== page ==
A hipster-heavy rock n’ rolling kebab shop
Claim to fame: Brilliant re-interpretations of Turkish staples
Reason to go: The squid ink bread with smoked cod’s roe is a modern classic
To look out for: It’s busy, and it’s loud; the regulars seem to like it that way
Nearby Green Lanes offers a whole mile of affordable and good Turkish kebab shops to choose from, but none of them are like this one. The line of up-for-it twentysomethings don’t mind waiting for a cramped table, or enduring the cranked-up rock soundtrack; to underline the staff’s music tastes, the huge pizza oven is emblazoned with a mural of glam rock stars Kiss. Early arrivals may be seated immediately, those who prefer to dine later leave their mobile phone numbers before being dispatched to the adjacent pub until a table frees up. If you can, squeeze into the tiny bar and sip a whiskey sour or tequila cocktail while watching the tattooed chefs assemble their unusual dishes.
The ‘flatbreads’ are really small pizzas, inspired by the Turkish rendition called lahmacun. Hitting closest to the Anatolian original is a lamb offal version and straying further from the classics is BAM’s squid ink bread, shaped more like a hockey puck, with a light-absorbing look, like that of a black hole. Its appearance bellies a remarkably light and yeasty dough, topped with a milky way of cod’s-roe tarama, and a golden sun of runny egg yolk. It’s a signature dish that’s not to be missed.
Chef Lee Tiernan isn’t Turkish, and hence not perturbed by borrowing dishes and ideas from neighboring regions. Fatteh comes from the southern Levant and gets its name from the Arabic word ‘fatta’, meaning ‘to crumble bread’. Stale pita is crushed and mixed with other ingredients to make warm salads; in this case, with unconventional grilled chunks of lean lamb’s hearts, pine nuts and a slick of chickpea purée, given zip with a sharp dressing. The textures are pleasing, the servings dainty; this is a small plates restaurant, without the traditionally huge kebab shop portions.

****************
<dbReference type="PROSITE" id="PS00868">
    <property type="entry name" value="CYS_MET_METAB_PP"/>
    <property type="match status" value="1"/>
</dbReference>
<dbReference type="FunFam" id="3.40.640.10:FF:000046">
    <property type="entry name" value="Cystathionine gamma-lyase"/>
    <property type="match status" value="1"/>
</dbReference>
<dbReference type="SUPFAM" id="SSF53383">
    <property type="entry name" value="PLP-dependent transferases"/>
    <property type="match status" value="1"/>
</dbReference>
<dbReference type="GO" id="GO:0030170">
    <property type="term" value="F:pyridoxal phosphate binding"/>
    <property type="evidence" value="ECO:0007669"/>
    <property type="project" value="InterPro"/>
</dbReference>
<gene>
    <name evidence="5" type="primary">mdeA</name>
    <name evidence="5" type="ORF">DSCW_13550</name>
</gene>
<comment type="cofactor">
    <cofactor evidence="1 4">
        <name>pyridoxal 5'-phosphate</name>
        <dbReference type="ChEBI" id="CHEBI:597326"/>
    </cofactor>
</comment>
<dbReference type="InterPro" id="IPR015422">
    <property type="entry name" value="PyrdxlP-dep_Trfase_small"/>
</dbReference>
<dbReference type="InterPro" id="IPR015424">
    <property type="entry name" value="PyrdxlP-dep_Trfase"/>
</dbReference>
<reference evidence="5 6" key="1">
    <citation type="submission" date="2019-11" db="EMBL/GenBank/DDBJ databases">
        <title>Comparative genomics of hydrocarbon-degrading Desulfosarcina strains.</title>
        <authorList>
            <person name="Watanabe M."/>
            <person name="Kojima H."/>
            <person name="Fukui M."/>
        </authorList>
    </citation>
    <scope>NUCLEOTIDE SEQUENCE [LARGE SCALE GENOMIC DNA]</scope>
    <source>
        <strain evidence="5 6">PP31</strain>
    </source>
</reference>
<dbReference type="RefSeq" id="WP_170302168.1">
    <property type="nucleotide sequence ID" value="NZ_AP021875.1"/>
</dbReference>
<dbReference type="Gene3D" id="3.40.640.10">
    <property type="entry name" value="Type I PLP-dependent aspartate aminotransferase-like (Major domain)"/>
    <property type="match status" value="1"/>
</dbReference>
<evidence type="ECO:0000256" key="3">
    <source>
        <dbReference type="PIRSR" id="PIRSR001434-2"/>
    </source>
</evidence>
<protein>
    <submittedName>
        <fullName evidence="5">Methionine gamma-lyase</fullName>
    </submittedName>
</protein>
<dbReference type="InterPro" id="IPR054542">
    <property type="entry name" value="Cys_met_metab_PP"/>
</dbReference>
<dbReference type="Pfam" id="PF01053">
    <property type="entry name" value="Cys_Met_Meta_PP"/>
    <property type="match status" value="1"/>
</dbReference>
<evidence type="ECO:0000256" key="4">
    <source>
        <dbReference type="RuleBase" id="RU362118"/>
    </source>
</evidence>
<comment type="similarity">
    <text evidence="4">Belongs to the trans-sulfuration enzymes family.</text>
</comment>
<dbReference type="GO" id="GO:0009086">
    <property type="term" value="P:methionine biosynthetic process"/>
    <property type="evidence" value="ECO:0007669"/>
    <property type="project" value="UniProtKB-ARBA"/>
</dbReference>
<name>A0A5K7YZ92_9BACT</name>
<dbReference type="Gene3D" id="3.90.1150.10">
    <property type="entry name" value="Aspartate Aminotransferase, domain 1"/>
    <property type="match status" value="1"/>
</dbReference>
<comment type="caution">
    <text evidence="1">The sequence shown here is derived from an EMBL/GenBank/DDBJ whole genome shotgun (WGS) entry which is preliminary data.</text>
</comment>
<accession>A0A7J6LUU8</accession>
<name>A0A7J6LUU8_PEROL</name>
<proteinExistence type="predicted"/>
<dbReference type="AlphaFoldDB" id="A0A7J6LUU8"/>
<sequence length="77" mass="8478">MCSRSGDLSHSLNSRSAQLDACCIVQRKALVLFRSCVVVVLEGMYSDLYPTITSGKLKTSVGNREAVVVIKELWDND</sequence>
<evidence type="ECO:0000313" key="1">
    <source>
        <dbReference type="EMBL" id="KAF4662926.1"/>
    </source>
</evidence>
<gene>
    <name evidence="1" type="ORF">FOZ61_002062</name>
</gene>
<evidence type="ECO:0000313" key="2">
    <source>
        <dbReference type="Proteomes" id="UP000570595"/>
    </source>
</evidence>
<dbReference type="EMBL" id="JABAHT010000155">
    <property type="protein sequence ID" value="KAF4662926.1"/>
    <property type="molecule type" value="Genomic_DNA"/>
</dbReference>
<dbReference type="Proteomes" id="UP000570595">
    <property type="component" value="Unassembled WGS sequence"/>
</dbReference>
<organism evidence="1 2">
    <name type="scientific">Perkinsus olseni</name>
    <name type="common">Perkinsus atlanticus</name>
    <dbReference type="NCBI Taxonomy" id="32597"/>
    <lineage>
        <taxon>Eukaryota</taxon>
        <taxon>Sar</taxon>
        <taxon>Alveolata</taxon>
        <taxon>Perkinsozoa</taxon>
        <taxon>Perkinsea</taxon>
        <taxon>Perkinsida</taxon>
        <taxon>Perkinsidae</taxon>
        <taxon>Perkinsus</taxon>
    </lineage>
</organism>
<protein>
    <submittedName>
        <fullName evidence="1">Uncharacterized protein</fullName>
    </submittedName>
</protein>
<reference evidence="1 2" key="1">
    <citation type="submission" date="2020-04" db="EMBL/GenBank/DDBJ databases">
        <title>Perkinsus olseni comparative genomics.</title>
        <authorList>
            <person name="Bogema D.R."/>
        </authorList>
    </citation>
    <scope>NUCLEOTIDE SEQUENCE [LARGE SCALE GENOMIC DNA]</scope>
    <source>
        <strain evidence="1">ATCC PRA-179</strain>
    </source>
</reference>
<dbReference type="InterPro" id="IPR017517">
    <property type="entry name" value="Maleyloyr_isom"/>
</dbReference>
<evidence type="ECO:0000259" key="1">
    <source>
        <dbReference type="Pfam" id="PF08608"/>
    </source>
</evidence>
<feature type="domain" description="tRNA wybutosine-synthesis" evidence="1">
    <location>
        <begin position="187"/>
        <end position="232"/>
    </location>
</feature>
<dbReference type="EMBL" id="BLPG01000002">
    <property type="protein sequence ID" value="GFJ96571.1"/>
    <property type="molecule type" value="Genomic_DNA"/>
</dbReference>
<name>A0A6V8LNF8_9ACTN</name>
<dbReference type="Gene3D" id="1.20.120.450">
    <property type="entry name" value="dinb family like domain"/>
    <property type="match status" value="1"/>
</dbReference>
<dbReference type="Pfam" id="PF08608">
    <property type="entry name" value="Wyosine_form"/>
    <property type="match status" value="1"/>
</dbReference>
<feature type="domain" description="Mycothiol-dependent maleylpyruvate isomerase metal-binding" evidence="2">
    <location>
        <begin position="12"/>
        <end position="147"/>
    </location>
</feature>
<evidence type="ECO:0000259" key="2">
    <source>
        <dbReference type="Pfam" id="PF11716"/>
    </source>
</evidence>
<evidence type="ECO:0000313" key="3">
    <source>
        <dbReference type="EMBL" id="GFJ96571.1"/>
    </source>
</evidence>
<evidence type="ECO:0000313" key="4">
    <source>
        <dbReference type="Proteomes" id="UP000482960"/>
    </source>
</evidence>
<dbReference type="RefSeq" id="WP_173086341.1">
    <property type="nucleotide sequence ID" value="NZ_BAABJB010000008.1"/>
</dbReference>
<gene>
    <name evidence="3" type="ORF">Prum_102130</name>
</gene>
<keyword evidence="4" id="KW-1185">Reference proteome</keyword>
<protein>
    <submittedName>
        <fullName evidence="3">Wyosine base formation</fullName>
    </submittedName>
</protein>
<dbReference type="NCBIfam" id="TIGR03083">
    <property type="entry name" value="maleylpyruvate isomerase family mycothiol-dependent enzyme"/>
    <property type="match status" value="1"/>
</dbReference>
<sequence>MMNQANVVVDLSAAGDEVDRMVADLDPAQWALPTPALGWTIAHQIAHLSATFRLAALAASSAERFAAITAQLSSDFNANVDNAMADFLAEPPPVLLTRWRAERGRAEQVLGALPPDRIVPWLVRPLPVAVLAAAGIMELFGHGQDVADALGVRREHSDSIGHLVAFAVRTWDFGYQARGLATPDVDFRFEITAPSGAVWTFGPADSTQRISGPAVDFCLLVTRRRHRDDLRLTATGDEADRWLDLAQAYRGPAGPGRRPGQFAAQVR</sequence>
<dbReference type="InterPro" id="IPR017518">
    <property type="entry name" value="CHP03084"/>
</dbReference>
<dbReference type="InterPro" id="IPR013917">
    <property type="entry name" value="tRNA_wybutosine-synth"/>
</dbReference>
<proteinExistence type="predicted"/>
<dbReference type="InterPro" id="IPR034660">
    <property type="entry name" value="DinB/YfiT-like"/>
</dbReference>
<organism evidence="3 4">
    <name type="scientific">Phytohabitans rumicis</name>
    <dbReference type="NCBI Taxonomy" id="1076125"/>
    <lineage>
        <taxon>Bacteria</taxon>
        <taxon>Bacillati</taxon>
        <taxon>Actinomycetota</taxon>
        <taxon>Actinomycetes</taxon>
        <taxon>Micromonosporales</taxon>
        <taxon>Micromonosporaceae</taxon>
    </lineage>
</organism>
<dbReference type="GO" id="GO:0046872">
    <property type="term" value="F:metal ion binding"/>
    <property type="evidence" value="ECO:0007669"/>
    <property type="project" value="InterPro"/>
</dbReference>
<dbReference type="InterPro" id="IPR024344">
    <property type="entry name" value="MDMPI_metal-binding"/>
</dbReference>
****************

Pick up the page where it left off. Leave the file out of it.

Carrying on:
The ingredients show imaginative buying. Watermelon radish – green-skinned, but vibrantly pink within – is cut mandolin-thin then tumbled with shreds of Maghreb-style preserved lemons and slivers of green wave mustard leaf to give it a spicy heat and sharp acidity, a good foil to the meatier offerings.
Some dishes head into Silk Road territories. Charred hispi cabbage is topped with a sauce of fermented shrimp butter, which adds a piquancy that is more usually found much further east in Asia than Anatolia. The numbing tang of Sichuan pepper is used to add a kick to some dishes, such as the buttermilk-fried chicken with ‘Mission spice’ (Credited to the Mission Chinese restaurants in San Francisco and New York City, that donated the spice mix recipe).
You may find a single ice cream as dessert; on some of our visits, there were no desserts at all. Retro confectionery might arrive with the bill. The drinks list is brief: canned lager, bottled ale, a house white wine, a house red. Most customers stick to the short cocktail list, even though these drinks arrive garnished with un-rock n’ roll:ish tinsel cocktail sticks. This isn’t a place to linger in, but that doesn’t concern the lively groups of diners who crowd the place from early evening until late; the night’s only just beginning for them.